Monday, July 23, 2012

Flesh and blood

Michael Cunningham's novel follows, episodically by year, three generations of a Greek-Italian family from the 1940s into the future.

Constantine, the would be patriarch, is a poor immigrant who makes good building fancy but sub-standard housing (there is a metaphor for the modern world there). His wife, Mary, stays at home, making home and elaborate cakes, for her three children - Susan, Billy and Zoe.

Susan marries an aspiring lawyer and politician out of high school. Billy, who becomes Will, is gay and becomes a school teacher, both because it is a love and to spite his father and who settles in to a long relationship with Harry. Zoe has Jamal with a casual but intense Afro-American lover and succumbs to AIDS either through sex or injection.

Cunningham is a master of what might be described as melancholy affirmation. With the possible exception of Will and Jamal, none of his characters lives could be characterised as happy. They all bear wounds - the wounds of relationship, of character or of accident. Yet everyone does more, is more than survival. Each life is a quilted patterning of meaning, in sombre colours, but one that lives, breathes, in glimpses exalts. Each life is held by its author in a compassionate light - even the most problematic is laughed with rather than against (in a manner of speaking as the humour is mordant rather than light). Even Constantine and his second wife, Magda, with their racism, material covetousness, and anger, stand out whole, strangely understandable (as far as that is ever possible with anyone) and loved into being.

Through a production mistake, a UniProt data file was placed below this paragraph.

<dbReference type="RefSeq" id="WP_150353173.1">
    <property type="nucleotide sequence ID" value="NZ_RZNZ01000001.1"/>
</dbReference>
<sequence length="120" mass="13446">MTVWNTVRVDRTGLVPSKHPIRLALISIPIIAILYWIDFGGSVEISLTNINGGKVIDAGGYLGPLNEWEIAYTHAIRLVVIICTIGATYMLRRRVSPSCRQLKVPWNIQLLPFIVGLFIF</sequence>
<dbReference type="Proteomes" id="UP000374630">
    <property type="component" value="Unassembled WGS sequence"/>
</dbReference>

I was reminded of a young monk arriving on Mount Athos eager to start his ascent into the mysteries who was given by his elder, his spiritual father, a copy of Dickens' David Copperfield to read. 'What is this?' the young monk disdainfully asked. 'This will teach you to feel,' replied the elder, 'Without a common feeling for the humanity of everyone, how can you expect to enter the way of Christ's love?'

Cunningham is one of those authors who teaches you to feel and recognise the complexity of feeling and in doing so he celebrates the unconventional places in which feeling resides. Zoe, her son Jamal, his god mother, Cassandra, an ailing drag queen and Zoe's mother, Mary is one such quartet of the unfamiliar. Like Dickens, he challenges the expectations of what it means to be family, to be familiar, and by doing so widens the scope of our felt life.

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